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Noise in the Classroom *LINK*

And there's the secret: classroom noise needs to be regulated to different levels for different learning activities.

There are four levels of productive noise teachers can use in the classroom:

Level 1: Complete silence on the part of the students

It's important that every time the teacher needs to talk to the class that all students listen in silence.This might be to introduce or review or discuss the learning concepts in that lesson, or it may to be give instructions to students. Either way, this type of class activity requires absolute silence. Being able to get students to comply is no easy task: like all other aspects of classroom management it depends on routines that are consistent and persistent.

* Level 2: Whisper.

This is when students work in pairs or small groups but the main point of the activity is not really to share open discussion - it's about giving students the opportunity to research or think very quietly together - it's a way of allowing students to make a little classroom noise while maintaining the status of quiet reflection and concentration on what is essentially a silent task.

* Level 3: Partner voice

This noise level is appropriate for much of what happens in effective classrooms. Students use this to talk to another student about the learning.This sharing of ideas and exploring concepts is a vital part of effective learning and teachers need to encourage students to talk productively in this way in class. A rule of thumb is that the teacher should be aware that one student is talking to another but should not really be able to hear every word that is being said.

* Level 4: Table voice or group voice.

This level of classroom noise is appropriate when students need to share ideas as a group and by definition will be a little louder than any of the other levels of classroom noise

What's the best way to achieve the right balance between classroom noise levels?

1. Plan the learning activites carefully so that all four noise levels can be used in all lessons.

2. Explain clearly to students why different levels of noise are needed in class for effective learning.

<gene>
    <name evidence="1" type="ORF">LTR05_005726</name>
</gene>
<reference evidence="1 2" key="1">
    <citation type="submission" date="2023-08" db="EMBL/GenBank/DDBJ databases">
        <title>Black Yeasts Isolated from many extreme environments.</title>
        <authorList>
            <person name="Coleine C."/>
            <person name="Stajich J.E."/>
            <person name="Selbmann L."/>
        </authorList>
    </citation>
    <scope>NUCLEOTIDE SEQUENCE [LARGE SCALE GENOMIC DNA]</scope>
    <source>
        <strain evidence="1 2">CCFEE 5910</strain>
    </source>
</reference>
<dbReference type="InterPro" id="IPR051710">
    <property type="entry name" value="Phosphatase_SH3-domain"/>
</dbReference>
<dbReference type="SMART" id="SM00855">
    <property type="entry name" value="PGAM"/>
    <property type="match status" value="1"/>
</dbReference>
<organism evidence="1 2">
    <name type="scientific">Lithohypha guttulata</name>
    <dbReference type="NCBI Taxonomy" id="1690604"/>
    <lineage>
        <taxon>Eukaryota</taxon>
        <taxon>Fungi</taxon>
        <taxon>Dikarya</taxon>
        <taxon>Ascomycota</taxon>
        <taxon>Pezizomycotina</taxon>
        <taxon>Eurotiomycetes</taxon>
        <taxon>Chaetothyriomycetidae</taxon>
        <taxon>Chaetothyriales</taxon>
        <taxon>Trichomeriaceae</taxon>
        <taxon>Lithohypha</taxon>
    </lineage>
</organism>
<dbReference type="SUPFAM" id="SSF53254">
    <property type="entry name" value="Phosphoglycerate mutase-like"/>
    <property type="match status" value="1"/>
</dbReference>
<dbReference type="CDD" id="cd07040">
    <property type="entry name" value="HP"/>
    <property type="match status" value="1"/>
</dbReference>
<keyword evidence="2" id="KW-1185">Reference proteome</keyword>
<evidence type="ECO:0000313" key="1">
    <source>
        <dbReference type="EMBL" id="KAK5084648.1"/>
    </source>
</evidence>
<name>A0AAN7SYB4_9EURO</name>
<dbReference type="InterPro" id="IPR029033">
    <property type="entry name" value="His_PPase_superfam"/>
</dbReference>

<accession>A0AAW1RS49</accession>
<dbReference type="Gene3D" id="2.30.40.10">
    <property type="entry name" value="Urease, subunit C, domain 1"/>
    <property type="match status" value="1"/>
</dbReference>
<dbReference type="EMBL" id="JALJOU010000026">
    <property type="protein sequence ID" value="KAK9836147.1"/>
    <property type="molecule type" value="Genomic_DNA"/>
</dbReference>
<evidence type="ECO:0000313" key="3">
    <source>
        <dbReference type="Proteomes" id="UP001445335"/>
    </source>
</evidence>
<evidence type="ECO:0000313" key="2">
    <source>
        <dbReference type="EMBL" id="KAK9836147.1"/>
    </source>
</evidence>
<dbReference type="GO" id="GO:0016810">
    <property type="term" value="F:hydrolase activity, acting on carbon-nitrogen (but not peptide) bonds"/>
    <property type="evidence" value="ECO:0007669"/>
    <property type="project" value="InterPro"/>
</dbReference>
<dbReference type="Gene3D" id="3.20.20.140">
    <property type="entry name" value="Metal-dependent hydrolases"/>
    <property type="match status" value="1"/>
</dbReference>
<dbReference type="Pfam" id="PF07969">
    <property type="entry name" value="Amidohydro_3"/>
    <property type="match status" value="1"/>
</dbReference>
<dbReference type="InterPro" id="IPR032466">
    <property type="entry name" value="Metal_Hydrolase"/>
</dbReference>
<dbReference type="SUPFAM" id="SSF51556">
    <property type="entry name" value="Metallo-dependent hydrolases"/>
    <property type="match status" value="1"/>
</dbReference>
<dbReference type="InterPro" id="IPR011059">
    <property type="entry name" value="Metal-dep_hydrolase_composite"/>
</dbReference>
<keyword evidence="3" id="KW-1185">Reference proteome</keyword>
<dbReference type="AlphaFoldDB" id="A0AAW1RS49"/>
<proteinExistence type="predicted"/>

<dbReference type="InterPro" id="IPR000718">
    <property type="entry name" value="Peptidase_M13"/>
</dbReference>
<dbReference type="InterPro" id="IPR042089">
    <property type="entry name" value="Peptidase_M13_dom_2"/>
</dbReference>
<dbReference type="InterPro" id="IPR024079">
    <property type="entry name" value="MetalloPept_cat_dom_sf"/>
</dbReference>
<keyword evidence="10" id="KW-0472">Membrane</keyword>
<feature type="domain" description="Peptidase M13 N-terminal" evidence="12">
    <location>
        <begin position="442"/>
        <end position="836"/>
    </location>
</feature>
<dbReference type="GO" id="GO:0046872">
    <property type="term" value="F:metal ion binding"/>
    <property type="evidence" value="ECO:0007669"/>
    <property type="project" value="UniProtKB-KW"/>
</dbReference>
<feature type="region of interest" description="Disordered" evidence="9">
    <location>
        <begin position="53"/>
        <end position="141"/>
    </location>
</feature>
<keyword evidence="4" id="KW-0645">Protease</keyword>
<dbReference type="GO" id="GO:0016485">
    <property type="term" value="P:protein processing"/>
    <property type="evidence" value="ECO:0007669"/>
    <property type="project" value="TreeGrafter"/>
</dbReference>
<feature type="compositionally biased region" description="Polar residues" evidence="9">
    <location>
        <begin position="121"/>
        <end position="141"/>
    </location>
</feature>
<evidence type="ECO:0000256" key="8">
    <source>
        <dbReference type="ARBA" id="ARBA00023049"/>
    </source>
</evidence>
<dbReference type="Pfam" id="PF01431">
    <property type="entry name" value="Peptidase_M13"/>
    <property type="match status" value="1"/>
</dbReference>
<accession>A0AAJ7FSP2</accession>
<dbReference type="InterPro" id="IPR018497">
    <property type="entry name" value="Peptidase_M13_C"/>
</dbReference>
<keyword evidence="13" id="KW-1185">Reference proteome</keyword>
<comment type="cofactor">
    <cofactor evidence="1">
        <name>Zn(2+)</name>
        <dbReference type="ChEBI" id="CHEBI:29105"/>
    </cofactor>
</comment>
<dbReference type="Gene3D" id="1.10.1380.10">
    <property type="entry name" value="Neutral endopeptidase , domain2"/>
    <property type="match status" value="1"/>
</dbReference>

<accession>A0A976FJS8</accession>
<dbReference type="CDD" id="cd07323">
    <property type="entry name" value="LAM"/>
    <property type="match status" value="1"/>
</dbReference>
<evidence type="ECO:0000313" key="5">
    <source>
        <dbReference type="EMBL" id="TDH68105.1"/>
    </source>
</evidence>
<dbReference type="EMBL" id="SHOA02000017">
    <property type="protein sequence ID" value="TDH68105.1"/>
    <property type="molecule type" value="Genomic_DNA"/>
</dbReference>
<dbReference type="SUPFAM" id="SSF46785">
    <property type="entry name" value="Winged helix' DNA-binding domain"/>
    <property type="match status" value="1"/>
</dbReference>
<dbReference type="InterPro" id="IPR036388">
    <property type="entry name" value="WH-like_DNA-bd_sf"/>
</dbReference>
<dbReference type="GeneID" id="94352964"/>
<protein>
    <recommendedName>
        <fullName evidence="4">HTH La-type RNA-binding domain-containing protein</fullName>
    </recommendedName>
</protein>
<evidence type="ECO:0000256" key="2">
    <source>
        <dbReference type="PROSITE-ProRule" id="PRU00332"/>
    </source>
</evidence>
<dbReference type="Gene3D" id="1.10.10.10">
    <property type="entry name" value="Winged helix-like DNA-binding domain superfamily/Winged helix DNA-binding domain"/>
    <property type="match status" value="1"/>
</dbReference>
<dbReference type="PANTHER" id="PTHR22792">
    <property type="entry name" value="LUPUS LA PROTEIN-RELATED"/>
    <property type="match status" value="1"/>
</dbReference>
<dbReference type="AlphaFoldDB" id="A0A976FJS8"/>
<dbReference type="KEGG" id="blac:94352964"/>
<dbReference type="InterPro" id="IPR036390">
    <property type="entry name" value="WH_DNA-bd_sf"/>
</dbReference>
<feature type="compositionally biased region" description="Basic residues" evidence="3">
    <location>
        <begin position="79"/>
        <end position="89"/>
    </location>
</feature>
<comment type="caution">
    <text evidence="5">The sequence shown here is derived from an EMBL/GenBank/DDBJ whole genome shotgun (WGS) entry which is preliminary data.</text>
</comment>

3. Model and practise the routines with students. Many students are not used to being silent for several minutes at a time and will need to practise how to do it. Most students will also need to be trained in how to talk about the learning focus rather than see the 'partner voice' as an excuse just to engage in social chat.

4. Cut students some slack some of the time. Human beings are programmed to communicate and talking is a natural activity, especially among young people. It's unrealistic to expect that some social chat will not go on among students as they talk to each other. Most adults find themselves engaging in social chat some of the time when they're at work, and it often makes work a more pleasant experience. The same is true for school students - the secret is to train students so that they know when a little social chat is acceptable - and they must accept that if social chat gets in the way of the learning that needs to happen in the lesson the teacher will stop the social chat.

Bottom line: Teachers need to be clear about the role of noise in the classroom. They must be consistent and persistent - they need to practise routines for using appropriate levels of classroom noise. Often a visual signal of the noise level required helps in class. Some teachers make a wall chart to remind students of what's expected. This might be a set of traffic lights or a set of 'noise control buttons' or something similar. This visual signal makes it very easy for teachers to remind students of the level of classroom noise that's expected at any given time.

About The Author
James W Alexander
You can find out more great information and advice about how to develop classroom management skills and teaching expertise at:

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